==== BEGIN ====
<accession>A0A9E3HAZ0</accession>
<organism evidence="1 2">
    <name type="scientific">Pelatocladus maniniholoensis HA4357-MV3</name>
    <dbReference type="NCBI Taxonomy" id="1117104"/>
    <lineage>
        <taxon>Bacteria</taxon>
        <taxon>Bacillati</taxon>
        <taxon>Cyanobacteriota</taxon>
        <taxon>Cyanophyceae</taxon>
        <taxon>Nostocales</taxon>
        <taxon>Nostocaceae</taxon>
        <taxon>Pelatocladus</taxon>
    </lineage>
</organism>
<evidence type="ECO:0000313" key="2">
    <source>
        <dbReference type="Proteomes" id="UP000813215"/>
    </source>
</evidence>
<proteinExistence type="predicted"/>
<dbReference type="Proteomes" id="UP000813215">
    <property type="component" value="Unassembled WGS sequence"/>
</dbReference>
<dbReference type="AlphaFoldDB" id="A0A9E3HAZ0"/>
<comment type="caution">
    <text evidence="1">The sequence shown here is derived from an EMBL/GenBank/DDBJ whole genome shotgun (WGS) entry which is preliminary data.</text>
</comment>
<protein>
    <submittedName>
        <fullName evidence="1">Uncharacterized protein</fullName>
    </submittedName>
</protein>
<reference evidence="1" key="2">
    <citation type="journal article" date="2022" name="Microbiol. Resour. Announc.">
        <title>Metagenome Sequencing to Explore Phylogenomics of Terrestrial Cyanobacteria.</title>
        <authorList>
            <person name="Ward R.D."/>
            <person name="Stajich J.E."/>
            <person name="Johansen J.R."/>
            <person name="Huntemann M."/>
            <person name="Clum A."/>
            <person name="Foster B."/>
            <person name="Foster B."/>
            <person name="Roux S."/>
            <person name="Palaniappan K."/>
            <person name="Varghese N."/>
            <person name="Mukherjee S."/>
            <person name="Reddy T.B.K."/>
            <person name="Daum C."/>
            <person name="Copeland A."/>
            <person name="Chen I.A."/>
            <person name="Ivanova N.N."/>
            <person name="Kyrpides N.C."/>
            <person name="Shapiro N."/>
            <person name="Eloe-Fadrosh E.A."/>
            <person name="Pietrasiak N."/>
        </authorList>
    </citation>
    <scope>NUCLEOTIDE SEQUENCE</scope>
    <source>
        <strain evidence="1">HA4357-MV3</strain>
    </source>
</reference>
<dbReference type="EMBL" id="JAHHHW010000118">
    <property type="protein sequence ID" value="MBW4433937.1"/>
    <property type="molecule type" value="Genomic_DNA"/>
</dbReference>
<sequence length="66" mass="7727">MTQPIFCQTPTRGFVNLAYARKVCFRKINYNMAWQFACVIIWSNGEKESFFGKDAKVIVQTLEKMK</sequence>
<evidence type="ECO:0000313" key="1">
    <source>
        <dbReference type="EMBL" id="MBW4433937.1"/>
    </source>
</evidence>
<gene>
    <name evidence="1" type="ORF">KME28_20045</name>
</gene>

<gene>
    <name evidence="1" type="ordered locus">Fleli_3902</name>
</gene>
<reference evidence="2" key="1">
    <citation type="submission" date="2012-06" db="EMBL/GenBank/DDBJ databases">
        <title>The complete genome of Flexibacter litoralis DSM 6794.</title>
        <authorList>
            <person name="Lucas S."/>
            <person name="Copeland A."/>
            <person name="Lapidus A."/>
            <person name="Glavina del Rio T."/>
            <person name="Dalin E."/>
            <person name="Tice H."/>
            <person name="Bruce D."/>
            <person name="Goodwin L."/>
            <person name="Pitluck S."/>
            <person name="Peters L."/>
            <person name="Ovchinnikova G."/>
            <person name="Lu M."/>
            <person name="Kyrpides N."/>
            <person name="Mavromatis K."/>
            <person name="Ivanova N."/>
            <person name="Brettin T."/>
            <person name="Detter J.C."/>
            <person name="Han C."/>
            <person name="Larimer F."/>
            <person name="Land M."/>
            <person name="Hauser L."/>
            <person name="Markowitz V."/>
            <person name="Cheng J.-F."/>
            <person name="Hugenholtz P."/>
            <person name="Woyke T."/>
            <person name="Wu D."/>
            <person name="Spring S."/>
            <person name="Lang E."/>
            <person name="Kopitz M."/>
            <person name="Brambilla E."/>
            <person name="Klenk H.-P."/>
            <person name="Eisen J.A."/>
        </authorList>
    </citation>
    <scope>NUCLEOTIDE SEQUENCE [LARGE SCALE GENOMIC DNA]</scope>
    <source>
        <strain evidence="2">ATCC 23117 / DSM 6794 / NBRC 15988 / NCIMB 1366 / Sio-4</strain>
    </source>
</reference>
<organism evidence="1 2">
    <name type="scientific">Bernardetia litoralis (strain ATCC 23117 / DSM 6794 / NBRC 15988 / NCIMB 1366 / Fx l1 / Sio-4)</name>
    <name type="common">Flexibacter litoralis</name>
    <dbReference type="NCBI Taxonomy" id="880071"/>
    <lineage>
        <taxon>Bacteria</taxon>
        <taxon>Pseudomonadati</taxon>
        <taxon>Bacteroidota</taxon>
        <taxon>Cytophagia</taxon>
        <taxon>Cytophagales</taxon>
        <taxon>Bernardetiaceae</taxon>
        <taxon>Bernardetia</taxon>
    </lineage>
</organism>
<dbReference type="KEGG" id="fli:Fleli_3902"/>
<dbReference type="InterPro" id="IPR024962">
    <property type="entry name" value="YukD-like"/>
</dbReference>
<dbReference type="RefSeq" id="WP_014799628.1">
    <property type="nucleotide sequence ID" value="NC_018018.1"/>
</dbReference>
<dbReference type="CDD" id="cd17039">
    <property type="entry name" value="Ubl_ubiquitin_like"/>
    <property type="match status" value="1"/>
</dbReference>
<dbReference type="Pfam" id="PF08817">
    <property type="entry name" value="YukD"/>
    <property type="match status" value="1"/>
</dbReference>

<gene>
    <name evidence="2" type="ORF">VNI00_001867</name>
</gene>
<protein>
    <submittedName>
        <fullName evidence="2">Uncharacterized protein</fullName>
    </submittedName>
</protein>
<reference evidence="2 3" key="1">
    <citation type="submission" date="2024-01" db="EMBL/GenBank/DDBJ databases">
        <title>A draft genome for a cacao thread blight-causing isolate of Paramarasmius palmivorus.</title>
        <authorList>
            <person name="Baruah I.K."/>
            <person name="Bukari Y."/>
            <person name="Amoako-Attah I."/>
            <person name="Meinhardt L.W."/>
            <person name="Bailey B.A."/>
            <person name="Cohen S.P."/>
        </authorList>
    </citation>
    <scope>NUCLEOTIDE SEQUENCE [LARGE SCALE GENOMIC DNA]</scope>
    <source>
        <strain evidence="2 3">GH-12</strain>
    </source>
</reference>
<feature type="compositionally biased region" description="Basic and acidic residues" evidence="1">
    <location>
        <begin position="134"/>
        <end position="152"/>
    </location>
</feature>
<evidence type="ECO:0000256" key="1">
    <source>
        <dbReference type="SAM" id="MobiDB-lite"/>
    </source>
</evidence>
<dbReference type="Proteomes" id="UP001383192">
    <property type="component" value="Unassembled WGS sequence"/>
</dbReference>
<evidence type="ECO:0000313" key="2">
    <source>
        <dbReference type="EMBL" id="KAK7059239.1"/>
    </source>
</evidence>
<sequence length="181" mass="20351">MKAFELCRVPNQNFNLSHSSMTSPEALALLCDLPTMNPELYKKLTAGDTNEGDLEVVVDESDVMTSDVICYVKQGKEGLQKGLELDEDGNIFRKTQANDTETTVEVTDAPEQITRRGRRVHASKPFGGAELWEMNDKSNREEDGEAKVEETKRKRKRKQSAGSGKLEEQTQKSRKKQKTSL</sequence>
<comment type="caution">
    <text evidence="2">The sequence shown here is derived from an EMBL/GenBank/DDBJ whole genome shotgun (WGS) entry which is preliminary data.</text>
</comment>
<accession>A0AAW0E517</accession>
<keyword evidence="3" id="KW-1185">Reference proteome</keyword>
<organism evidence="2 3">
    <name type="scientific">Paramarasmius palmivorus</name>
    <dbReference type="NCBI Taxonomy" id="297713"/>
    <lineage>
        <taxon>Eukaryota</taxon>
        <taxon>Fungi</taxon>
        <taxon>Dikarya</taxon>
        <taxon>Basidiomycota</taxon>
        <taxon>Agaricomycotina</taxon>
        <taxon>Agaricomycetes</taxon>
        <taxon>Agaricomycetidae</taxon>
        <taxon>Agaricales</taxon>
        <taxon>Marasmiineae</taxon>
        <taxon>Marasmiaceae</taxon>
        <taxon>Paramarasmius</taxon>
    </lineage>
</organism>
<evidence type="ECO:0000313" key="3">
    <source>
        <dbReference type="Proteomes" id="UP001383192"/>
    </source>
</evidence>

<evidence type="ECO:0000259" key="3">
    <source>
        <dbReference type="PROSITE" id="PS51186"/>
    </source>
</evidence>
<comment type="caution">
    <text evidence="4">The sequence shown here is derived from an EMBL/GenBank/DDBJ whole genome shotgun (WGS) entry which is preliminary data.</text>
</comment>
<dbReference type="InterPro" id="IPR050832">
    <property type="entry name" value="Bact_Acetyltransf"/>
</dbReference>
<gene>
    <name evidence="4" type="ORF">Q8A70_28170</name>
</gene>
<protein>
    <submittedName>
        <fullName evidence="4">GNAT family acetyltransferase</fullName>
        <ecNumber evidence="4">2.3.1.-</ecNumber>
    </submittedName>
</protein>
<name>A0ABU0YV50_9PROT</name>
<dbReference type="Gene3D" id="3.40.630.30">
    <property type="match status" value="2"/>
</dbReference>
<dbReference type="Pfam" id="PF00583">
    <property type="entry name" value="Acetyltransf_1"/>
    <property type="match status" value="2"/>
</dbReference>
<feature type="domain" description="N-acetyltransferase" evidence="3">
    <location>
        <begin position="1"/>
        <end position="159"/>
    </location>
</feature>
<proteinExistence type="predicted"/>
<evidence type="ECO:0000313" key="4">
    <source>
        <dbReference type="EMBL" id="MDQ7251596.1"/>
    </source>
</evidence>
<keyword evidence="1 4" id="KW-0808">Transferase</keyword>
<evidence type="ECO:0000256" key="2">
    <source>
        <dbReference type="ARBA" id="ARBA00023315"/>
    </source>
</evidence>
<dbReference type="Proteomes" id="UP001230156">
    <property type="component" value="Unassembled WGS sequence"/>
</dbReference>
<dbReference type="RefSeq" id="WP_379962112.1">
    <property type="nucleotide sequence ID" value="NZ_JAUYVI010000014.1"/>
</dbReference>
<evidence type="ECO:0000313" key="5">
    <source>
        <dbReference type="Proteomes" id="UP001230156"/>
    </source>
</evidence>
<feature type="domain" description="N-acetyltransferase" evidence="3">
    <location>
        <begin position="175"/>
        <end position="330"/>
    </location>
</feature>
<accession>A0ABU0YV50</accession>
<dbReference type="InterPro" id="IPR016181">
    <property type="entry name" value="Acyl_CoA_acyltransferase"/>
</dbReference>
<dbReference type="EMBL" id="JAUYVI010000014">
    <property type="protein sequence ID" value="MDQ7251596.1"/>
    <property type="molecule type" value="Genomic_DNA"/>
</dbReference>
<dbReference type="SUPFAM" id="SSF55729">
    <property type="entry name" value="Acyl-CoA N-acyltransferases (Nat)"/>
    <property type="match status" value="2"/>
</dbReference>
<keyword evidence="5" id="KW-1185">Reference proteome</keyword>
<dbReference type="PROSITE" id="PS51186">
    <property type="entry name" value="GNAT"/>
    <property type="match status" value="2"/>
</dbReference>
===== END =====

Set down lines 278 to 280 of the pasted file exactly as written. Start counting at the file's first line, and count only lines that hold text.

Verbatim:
        <dbReference type="Proteomes" id="UP001230156"/>
    </source>
</evidence>